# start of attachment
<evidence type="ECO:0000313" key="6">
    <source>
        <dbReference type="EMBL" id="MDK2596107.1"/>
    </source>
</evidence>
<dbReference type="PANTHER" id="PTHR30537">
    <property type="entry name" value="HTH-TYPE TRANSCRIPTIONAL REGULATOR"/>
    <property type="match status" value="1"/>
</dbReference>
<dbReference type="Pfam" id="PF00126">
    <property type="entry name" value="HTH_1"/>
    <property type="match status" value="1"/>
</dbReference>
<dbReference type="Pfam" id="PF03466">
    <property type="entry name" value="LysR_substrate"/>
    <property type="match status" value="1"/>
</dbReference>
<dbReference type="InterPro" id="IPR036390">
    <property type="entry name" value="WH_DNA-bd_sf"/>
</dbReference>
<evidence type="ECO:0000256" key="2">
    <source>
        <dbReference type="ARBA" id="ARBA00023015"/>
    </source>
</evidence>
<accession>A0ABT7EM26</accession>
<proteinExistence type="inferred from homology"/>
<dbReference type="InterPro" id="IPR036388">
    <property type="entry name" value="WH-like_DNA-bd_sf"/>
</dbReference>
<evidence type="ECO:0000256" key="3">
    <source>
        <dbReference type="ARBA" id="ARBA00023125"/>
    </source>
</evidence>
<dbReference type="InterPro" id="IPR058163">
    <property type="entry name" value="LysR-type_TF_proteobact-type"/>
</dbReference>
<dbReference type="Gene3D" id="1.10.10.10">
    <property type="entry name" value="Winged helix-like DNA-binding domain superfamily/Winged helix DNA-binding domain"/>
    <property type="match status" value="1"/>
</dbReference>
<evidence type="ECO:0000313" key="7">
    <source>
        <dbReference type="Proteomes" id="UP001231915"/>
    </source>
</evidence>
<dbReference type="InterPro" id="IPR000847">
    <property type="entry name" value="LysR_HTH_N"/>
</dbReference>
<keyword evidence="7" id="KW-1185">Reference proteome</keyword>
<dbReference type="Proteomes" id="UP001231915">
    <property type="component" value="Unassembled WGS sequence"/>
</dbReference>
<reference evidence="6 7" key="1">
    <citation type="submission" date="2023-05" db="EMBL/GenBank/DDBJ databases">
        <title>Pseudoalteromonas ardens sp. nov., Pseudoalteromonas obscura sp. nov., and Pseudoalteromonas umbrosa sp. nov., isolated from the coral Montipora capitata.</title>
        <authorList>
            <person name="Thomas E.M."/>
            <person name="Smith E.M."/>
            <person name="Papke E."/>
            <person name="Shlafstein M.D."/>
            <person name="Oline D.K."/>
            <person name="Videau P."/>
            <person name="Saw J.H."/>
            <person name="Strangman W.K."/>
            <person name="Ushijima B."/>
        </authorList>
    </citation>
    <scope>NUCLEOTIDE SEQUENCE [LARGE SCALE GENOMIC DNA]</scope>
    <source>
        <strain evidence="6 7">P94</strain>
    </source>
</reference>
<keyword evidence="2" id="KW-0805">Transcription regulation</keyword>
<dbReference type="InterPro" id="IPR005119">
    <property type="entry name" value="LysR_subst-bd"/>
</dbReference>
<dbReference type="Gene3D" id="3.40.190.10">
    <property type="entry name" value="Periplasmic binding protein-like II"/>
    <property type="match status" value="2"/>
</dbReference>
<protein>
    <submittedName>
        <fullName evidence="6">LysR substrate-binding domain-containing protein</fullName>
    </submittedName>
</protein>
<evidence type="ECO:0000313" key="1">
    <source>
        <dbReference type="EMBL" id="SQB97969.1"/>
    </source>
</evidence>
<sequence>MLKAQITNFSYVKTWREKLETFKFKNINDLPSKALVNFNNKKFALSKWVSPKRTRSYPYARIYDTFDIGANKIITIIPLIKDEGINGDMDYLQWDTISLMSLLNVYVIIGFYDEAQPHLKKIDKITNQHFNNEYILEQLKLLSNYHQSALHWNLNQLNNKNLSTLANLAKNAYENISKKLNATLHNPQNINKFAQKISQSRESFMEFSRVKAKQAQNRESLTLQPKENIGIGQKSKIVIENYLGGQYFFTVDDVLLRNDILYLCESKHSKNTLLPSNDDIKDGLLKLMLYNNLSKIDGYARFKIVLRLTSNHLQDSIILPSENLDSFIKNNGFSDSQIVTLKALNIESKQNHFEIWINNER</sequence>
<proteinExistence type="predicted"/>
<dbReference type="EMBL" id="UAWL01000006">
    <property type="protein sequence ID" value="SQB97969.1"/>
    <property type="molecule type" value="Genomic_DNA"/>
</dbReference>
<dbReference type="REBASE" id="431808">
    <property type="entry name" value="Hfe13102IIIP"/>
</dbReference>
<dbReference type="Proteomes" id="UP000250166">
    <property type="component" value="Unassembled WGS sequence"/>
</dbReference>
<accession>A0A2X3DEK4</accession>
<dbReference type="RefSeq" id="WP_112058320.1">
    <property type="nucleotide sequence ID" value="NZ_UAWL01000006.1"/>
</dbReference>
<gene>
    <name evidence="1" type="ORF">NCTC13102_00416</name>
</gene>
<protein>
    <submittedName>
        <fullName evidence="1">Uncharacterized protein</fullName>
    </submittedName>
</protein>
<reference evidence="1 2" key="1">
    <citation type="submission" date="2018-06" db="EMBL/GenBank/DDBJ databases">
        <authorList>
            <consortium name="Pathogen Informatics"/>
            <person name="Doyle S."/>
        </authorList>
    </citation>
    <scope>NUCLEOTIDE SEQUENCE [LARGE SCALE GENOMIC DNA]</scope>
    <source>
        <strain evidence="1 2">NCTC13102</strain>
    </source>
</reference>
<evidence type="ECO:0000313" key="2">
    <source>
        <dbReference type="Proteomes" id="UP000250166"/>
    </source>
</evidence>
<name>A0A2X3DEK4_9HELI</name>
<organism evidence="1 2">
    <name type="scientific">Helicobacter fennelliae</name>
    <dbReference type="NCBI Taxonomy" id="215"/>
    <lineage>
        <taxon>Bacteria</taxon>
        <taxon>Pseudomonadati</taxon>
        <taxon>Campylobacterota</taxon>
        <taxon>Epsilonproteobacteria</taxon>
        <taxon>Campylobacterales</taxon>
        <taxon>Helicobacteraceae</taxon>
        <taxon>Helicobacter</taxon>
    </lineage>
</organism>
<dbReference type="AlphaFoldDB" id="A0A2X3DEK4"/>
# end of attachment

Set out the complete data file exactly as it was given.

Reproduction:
<evidence type="ECO:0000313" key="6">
    <source>
        <dbReference type="EMBL" id="MDK2596107.1"/>
    </source>
</evidence>
<dbReference type="PANTHER" id="PTHR30537">
    <property type="entry name" value="HTH-TYPE TRANSCRIPTIONAL REGULATOR"/>
    <property type="match status" value="1"/>
</dbReference>
<dbReference type="Pfam" id="PF00126">
    <property type="entry name" value="HTH_1"/>
    <property type="match status" value="1"/>
</dbReference>
<dbReference type="Pfam" id="PF03466">
    <property type="entry name" value="LysR_substrate"/>
    <property type="match status" value="1"/>
</dbReference>
<dbReference type="InterPro" id="IPR036390">
    <property type="entry name" value="WH_DNA-bd_sf"/>
</dbReference>
<evidence type="ECO:0000256" key="2">
    <source>
        <dbReference type="ARBA" id="ARBA00023015"/>
    </source>
</evidence>
<accession>A0ABT7EM26</accession>
<proteinExistence type="inferred from homology"/>
<dbReference type="InterPro" id="IPR036388">
    <property type="entry name" value="WH-like_DNA-bd_sf"/>
</dbReference>
<evidence type="ECO:0000256" key="3">
    <source>
        <dbReference type="ARBA" id="ARBA00023125"/>
    </source>
</evidence>
<dbReference type="InterPro" id="IPR058163">
    <property type="entry name" value="LysR-type_TF_proteobact-type"/>
</dbReference>
<dbReference type="Gene3D" id="1.10.10.10">
    <property type="entry name" value="Winged helix-like DNA-binding domain superfamily/Winged helix DNA-binding domain"/>
    <property type="match status" value="1"/>
</dbReference>
<evidence type="ECO:0000313" key="7">
    <source>
        <dbReference type="Proteomes" id="UP001231915"/>
    </source>
</evidence>
<dbReference type="InterPro" id="IPR000847">
    <property type="entry name" value="LysR_HTH_N"/>
</dbReference>
<keyword evidence="7" id="KW-1185">Reference proteome</keyword>
<dbReference type="Proteomes" id="UP001231915">
    <property type="component" value="Unassembled WGS sequence"/>
</dbReference>
<reference evidence="6 7" key="1">
    <citation type="submission" date="2023-05" db="EMBL/GenBank/DDBJ databases">
        <title>Pseudoalteromonas ardens sp. nov., Pseudoalteromonas obscura sp. nov., and Pseudoalteromonas umbrosa sp. nov., isolated from the coral Montipora capitata.</title>
        <authorList>
            <person name="Thomas E.M."/>
            <person name="Smith E.M."/>
            <person name="Papke E."/>
            <person name="Shlafstein M.D."/>
            <person name="Oline D.K."/>
            <person name="Videau P."/>
            <person name="Saw J.H."/>
            <person name="Strangman W.K."/>
            <person name="Ushijima B."/>
        </authorList>
    </citation>
    <scope>NUCLEOTIDE SEQUENCE [LARGE SCALE GENOMIC DNA]</scope>
    <source>
        <strain evidence="6 7">P94</strain>
    </source>
</reference>
<keyword evidence="2" id="KW-0805">Transcription regulation</keyword>
<dbReference type="InterPro" id="IPR005119">
    <property type="entry name" value="LysR_subst-bd"/>
</dbReference>
<dbReference type="Gene3D" id="3.40.190.10">
    <property type="entry name" value="Periplasmic binding protein-like II"/>
    <property type="match status" value="2"/>
</dbReference>
<protein>
    <submittedName>
        <fullName evidence="6">LysR substrate-binding domain-containing protein</fullName>
    </submittedName>
</protein>
<evidence type="ECO:0000313" key="1">
    <source>
        <dbReference type="EMBL" id="SQB97969.1"/>
    </source>
</evidence>
<sequence>MLKAQITNFSYVKTWREKLETFKFKNINDLPSKALVNFNNKKFALSKWVSPKRTRSYPYARIYDTFDIGANKIITIIPLIKDEGINGDMDYLQWDTISLMSLLNVYVIIGFYDEAQPHLKKIDKITNQHFNNEYILEQLKLLSNYHQSALHWNLNQLNNKNLSTLANLAKNAYENISKKLNATLHNPQNINKFAQKISQSRESFMEFSRVKAKQAQNRESLTLQPKENIGIGQKSKIVIENYLGGQYFFTVDDVLLRNDILYLCESKHSKNTLLPSNDDIKDGLLKLMLYNNLSKIDGYARFKIVLRLTSNHLQDSIILPSENLDSFIKNNGFSDSQIVTLKALNIESKQNHFEIWINNER</sequence>
<proteinExistence type="predicted"/>
<dbReference type="EMBL" id="UAWL01000006">
    <property type="protein sequence ID" value="SQB97969.1"/>
    <property type="molecule type" value="Genomic_DNA"/>
</dbReference>
<dbReference type="REBASE" id="431808">
    <property type="entry name" value="Hfe13102IIIP"/>
</dbReference>
<dbReference type="Proteomes" id="UP000250166">
    <property type="component" value="Unassembled WGS sequence"/>
</dbReference>
<accession>A0A2X3DEK4</accession>
<dbReference type="RefSeq" id="WP_112058320.1">
    <property type="nucleotide sequence ID" value="NZ_UAWL01000006.1"/>
</dbReference>
<gene>
    <name evidence="1" type="ORF">NCTC13102_00416</name>
</gene>
<protein>
    <submittedName>
        <fullName evidence="1">Uncharacterized protein</fullName>
    </submittedName>
</protein>
<reference evidence="1 2" key="1">
    <citation type="submission" date="2018-06" db="EMBL/GenBank/DDBJ databases">
        <authorList>
            <consortium name="Pathogen Informatics"/>
            <person name="Doyle S."/>
        </authorList>
    </citation>
    <scope>NUCLEOTIDE SEQUENCE [LARGE SCALE GENOMIC DNA]</scope>
    <source>
        <strain evidence="1 2">NCTC13102</strain>
    </source>
</reference>
<evidence type="ECO:0000313" key="2">
    <source>
        <dbReference type="Proteomes" id="UP000250166"/>
    </source>
</evidence>
<name>A0A2X3DEK4_9HELI</name>
<organism evidence="1 2">
    <name type="scientific">Helicobacter fennelliae</name>
    <dbReference type="NCBI Taxonomy" id="215"/>
    <lineage>
        <taxon>Bacteria</taxon>
        <taxon>Pseudomonadati</taxon>
        <taxon>Campylobacterota</taxon>
        <taxon>Epsilonproteobacteria</taxon>
        <taxon>Campylobacterales</taxon>
        <taxon>Helicobacteraceae</taxon>
        <taxon>Helicobacter</taxon>
    </lineage>
</organism>
<dbReference type="AlphaFoldDB" id="A0A2X3DEK4"/>